We have seen deer tracks and occasionally a deer here but never a shocking six (unfortunately I only saw five). The first two we discovered were feeding in a grassy section only feet from the foot path. They were incredibly tame and stayed for at least seven minutes. The handsome buck was much tamer than the timid doe who quickly moved away from us (maybe she smelled Ben?). The male had a small pair of beautiful nubs which protruded elegantly from his furry head. The next one we chanced upon was a gentle fawn crossing the path - he/she glanced at us momentarily and then moved hastily into the woods. Its spotted behind was the last thing we saw before the lovely deer vanished from sight. The next deer was the one I missed because I went ahead but it was a doe as far as I have heard. Then we found a deer which was surprisingly small (maybe it had just lost its spots). Then we scared another one out of hiding. It went to join its comrade. It too was very small.

So ends the tale of the White-Tailed Deer!

Next we met up with a foraging flock of birds hungrily devouring Concord Grapes. Though most flew off we were able to pick out three Black and White Warblers and a Blue-Headed Vireo. Further down the path we crossed paths with a Common Yellowthroat, a Downy Woodpecker and some Catbirds. On the trail to the pond we found a White-Breasted Nuthatch and a Blue Gray Gnatcatcher, a tiny little blue and gray bird (as its name suggests) with a white eye ring and a long black and white tail. The pond was fairly unsuccessful - a few Canada Geese, a Great Egret, an Osprey and some turtles were all that we could see from our perspective. Unfortunately the Blue-Winged Teal which was reported here on the local bird alert (RIbirds) but we sadly were unable to add this bird to our list of the day (it would have been a lifer for us).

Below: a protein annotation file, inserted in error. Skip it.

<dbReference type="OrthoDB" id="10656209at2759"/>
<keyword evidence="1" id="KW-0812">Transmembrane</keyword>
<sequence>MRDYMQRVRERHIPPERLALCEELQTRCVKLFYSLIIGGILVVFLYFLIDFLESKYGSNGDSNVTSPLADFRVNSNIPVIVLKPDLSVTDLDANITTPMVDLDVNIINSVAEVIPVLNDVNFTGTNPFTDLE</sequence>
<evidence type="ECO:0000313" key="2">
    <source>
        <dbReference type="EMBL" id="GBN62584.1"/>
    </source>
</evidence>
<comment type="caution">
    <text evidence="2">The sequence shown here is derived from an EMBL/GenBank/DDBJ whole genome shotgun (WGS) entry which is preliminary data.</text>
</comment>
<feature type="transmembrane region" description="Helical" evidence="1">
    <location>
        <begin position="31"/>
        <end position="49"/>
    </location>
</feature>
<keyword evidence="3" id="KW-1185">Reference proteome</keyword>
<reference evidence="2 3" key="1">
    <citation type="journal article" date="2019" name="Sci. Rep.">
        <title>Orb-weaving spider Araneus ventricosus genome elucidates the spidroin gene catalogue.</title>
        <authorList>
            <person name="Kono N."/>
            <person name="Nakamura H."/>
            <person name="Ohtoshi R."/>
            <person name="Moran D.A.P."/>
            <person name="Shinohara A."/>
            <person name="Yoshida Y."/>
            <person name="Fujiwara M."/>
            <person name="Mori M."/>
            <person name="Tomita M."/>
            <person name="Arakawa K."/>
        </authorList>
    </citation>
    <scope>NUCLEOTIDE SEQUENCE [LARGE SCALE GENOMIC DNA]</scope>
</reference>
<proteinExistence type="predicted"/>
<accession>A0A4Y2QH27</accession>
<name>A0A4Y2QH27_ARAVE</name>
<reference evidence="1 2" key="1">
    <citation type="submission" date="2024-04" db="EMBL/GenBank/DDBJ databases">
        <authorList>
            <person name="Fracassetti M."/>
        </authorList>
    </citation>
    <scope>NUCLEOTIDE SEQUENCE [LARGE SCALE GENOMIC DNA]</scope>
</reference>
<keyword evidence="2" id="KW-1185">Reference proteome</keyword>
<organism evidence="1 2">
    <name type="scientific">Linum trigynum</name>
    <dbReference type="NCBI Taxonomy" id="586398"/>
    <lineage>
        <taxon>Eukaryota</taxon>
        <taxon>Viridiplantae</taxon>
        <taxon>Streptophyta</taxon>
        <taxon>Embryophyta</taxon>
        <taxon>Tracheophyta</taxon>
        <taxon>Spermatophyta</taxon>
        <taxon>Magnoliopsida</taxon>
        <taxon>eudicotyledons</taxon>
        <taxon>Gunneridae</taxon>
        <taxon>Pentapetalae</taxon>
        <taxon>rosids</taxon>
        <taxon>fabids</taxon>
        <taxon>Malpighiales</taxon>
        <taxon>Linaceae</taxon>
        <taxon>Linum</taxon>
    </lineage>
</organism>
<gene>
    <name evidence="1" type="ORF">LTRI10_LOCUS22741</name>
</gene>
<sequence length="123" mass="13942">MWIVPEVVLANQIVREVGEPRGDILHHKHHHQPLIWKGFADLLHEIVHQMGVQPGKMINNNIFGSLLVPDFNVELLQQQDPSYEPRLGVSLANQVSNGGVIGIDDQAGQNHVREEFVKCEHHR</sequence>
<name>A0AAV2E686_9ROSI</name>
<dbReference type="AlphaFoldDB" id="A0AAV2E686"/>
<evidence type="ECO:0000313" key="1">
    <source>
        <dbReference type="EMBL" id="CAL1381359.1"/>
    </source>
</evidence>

At the small pond all was fairly quiet. Some Painted Turtles sun bathed on the scattered logs which littered its murky surface, huge bloated forms of Bullfrog Tadpoles were visible beneath the Lily Pads, a Green Heron watched us suspiciously from the far bank, a Wooly Bear lumbered across the path. The caterpillars three thick brown and black stripes were easy to pick out on the gray of the gravel which covered the path. Huge colorful Dragonflies darted through the air, eyes scanning for a tasty delicacy known as a fly, and a loan Turkey Vulture soared gracefully above.

It was a great day all in all (hopefully we will be back at Trustom soon for another fascinating experience)!

Friday, November 5, 2010

Sept 16, 2010 10:30-11:30 am Sunny and breezy Moonstone Beach and Trustom Pond, South Kingstown RI part 1

The sand was blue and white and then, within the time you could say "weird sand", it was yellow again!

It was a swarm of swallows, they were gathering for their southward migration, thousands of nervous birds landing on the beach. Oddly all the birds were facing the ocean (maybe it was because of the wind?) and then taking off again. When we looked up, there seemed to be an unusual cloud traversing the sky above us, it was the swallow flock, they landed again covering the sand and bushes and then seconds later the swarm of penguin-like Tree Swallows with their blue backs and white bellies were back in the air. They wheeled and swooped, each maneuver more beautiful and graceful then the last. We watched them showing off their tricks for at least ten minutes before they moved on. A falcon species (either a Peregrine or a Merlin) shot by dashing after the flock.

A mystery wren darted through the bushes. Song Sparrows and Northern Mockingbirds busily sang their complex songs from the scrub.

A Northern Harrier soared over the meadows and marshes, his white rump a blazing emblem of his species, keen yellow eyes searching the ground for a tasty rodent.

A Tennessee or Palm Warbler occasionally would poke his tiny green and yellow head out of the bushes to watch the waves splashing on to the shore.

Swans, Cormorants and Mallards bustled about on Trustom Pond.

From high above eyes watched the goings on below. It was a beautiful Osprey-soon he would be on his way to South America where he would spend the winter months.

PS I will try to post the other half of our trip to Trustom and Moonstone tomorrow